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In 1965, Paul McCartney wrote a song named “Woman” and decided to give it to Peter And Gordon. For that purpose, he used the pseudonym Bernard Webb, to see if the song could be a hit without the Lennon/McCartney mark on it.
You wrote ‘Woman’ for Peter and Gordon as BERNARD WEBB.
Well that was the first pseudonym I used for secrecy reasons. I was a bit annoyed that anything by Lennon-McCartney was being a hit, particularly by Peter and Gordon, and…I don’t know, I just got an attack of morals or something, but I felt it was a bit much that automatically having our name on something made it do well, and I wanted to see if I could get around it. So I asked our music publisher, Dick James, if I could use a pseudonym. He was a bit jittery – “It sells better if your name’s on it!” – so I said “Yes but Dick, look, you’ve got all that money, you’ve got ‘Yesterday’, we’re doing great, I really am keen on seeing this happen”, so he gave in. Bernard Webb was the name I chose, and the nice thing was that shortly after that we went on tour to America and someone was holding up a big sign saying “Long live Bernard Webb”! I didn’t really mind when people found out. The release suggested to me that my name didn’t need to be on things – but then, it wasn’t as big a hit as some of their other singles so it sort of proved a point. I quite like the song, actually. People say to me now, “Is that song really yours?” because it doesn’t sound like one of mine.
In America, the credit was B Webb-A Smith.
I don’t know why that is – it may have been a contractual thing, or John might have caught onto the joke and taken a pseudonym too.Paul McCartney – Interview with Club Sandwich N°62, Spring 1992
I tried to write a song under another name, just to see if it was the Lennon-McCartney bit that sold our songs. I called myself Bernard Webb and I was a student in Paris and was very unavailable for interviews. Peter & Gordon made it a big hit and then it came out that it was me. I realised that when I saw a banner at a concert saying, ‘Long Live Bernard Webb’. We would need a properly controlled experiment to find out how much our names really mean now, but I can’t be bothered.Paul McCartney – From “The Beatles: Off The Record” by Keith Badman, 2008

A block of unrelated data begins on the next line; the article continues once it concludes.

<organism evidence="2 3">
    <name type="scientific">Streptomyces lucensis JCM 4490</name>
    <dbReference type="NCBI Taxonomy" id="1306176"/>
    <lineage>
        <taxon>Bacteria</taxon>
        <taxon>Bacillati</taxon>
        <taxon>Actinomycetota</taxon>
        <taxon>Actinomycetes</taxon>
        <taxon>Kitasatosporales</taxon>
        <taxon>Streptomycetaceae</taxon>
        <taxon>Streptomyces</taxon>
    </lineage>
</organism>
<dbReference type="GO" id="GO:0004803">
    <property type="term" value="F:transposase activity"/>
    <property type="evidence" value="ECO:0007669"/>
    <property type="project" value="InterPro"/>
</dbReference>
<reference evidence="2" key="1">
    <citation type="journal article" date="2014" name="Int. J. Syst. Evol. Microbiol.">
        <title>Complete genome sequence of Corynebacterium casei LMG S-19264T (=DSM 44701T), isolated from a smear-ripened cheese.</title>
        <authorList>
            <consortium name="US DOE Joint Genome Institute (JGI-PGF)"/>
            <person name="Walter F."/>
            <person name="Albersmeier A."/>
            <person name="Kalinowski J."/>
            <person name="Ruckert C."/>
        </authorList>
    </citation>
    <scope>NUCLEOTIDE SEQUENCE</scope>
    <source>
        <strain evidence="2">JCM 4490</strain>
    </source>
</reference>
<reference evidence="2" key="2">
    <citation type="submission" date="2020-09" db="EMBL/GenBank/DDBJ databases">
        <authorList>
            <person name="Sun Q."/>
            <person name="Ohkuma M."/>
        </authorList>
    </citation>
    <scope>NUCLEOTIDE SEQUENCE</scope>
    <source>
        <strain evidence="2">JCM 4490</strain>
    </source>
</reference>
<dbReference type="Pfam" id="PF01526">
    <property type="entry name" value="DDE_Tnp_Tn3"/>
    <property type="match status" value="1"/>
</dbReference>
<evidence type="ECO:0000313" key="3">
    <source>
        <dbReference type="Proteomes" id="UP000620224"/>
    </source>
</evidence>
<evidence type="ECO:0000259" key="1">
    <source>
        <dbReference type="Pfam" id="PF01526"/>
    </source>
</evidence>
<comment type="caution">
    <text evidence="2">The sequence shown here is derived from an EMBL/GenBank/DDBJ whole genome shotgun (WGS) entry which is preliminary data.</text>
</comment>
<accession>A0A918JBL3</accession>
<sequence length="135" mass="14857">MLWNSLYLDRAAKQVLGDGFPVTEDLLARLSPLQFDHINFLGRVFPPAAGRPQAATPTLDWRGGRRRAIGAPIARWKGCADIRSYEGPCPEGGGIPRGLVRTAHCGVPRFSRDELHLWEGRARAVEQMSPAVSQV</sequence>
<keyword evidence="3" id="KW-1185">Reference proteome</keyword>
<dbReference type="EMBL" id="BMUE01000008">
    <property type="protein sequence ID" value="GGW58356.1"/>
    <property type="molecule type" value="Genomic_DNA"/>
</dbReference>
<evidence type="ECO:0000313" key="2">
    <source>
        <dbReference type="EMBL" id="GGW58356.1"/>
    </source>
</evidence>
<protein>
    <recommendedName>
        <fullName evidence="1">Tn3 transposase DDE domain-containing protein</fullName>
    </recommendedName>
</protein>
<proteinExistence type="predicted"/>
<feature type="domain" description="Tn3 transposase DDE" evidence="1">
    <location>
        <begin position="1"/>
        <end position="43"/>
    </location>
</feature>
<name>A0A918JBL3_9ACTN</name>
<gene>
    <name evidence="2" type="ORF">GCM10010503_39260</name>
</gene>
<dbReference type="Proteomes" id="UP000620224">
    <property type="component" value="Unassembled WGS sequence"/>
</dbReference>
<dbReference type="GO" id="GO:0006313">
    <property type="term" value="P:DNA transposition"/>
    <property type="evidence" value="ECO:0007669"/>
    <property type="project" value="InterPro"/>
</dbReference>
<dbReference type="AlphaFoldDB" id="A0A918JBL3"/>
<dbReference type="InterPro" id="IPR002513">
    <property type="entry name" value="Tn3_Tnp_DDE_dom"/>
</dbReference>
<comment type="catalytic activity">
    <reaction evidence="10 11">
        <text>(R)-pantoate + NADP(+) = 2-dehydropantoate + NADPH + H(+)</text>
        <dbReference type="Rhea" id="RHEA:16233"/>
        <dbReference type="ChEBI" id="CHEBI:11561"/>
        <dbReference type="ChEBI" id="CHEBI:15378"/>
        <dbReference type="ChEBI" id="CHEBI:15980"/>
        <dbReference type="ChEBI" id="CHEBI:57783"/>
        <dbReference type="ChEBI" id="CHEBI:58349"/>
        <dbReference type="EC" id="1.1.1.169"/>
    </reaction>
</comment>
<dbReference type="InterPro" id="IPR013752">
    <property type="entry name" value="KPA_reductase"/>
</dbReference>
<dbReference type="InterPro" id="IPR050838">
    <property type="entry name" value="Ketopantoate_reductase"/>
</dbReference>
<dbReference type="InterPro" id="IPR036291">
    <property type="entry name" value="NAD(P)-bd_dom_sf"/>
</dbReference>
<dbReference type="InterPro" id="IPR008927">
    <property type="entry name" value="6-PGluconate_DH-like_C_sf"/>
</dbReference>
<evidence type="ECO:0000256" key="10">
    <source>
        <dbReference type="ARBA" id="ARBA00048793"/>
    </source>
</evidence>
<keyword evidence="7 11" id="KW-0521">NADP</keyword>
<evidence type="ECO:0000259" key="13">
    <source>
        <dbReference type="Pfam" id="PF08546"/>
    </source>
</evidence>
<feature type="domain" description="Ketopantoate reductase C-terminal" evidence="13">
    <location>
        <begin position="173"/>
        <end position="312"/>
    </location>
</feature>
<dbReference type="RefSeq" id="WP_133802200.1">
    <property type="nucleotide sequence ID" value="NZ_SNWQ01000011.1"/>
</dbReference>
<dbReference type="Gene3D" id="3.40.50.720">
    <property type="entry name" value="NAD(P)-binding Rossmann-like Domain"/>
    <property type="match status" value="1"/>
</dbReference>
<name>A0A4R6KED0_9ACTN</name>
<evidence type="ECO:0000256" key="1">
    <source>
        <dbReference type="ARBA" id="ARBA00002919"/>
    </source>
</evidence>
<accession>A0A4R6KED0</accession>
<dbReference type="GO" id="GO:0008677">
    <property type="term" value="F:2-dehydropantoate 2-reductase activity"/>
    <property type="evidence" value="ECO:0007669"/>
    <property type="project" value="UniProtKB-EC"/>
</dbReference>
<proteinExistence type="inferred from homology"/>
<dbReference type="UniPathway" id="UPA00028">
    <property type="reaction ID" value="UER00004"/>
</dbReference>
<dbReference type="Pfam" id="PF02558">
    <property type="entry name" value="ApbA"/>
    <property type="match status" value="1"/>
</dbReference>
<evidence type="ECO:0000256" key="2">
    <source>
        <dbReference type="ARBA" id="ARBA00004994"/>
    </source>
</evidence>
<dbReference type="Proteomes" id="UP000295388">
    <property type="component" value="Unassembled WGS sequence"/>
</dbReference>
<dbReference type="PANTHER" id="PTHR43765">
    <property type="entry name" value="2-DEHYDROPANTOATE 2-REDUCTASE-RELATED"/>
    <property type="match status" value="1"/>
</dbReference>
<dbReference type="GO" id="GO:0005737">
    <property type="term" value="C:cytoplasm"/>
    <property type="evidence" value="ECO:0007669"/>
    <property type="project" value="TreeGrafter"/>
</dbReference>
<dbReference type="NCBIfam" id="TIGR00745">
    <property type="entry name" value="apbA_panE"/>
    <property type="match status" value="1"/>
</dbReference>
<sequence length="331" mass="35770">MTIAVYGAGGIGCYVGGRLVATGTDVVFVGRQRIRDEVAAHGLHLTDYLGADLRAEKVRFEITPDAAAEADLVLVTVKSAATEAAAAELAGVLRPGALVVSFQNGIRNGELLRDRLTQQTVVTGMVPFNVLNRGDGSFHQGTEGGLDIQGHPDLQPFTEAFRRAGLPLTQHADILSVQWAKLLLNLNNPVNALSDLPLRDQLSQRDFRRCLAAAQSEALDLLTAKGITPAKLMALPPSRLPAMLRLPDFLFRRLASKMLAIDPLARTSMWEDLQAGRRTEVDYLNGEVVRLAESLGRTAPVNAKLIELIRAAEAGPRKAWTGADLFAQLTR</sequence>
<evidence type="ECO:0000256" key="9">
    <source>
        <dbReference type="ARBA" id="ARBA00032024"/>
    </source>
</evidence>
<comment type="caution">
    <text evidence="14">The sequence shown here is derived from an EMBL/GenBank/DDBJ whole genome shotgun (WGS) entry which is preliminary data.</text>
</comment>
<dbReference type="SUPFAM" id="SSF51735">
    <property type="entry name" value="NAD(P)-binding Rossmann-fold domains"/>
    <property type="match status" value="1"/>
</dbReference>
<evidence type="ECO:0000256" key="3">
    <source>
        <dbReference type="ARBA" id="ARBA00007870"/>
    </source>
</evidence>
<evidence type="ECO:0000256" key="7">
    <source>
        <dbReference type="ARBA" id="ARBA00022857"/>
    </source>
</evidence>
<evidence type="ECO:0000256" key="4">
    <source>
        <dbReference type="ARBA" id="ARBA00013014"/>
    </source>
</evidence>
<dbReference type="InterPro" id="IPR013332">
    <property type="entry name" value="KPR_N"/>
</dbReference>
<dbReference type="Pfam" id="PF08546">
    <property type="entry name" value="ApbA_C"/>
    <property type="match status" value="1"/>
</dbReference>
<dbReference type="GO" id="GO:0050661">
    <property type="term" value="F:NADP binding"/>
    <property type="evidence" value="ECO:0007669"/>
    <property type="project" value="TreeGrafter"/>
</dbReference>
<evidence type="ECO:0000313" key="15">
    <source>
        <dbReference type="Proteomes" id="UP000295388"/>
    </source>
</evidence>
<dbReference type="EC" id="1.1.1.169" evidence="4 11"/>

Paul had asked that “Woman” be released under a pseudonym, with the songwriting credit given to the imaginary “Bernard Webb.” The reason for doing this was that some of the press were suggesting that the Beatles’ stature had reached a point where anything with their name on it, or anything with a Beatle’s name on it, would inevitably be successful, regardless of its intrinsic merit and quality. And I think this pissed Paul off a bit, because nobody likes to be thought of as resting on his laurels or relying on his name for success. The “Bernard Webb” deception worked for about three or four weeks before somebody found out that it was really Paul, and the cat was out of the bag, but in truth, “Woman” became a big hit very quickly, so even those few weeks were enough to prove that the success of the song did not depend upon the record having Paul’s name on it.Peter Asher – From “The Beatles from A to Zed“, 2019
PAUL’S PEN NAME
We asked Paul why he chose the name Bernard Webb to go on the song “Woman” that he wrote for Peter and Gordon, he replied simply, “Why not! It’s a very inconspicuous name. If there are any real Mister Bernard Webbs about then I apologise”.From The Beatles Monthly Book – May 1966
Last updated on December 20, 2022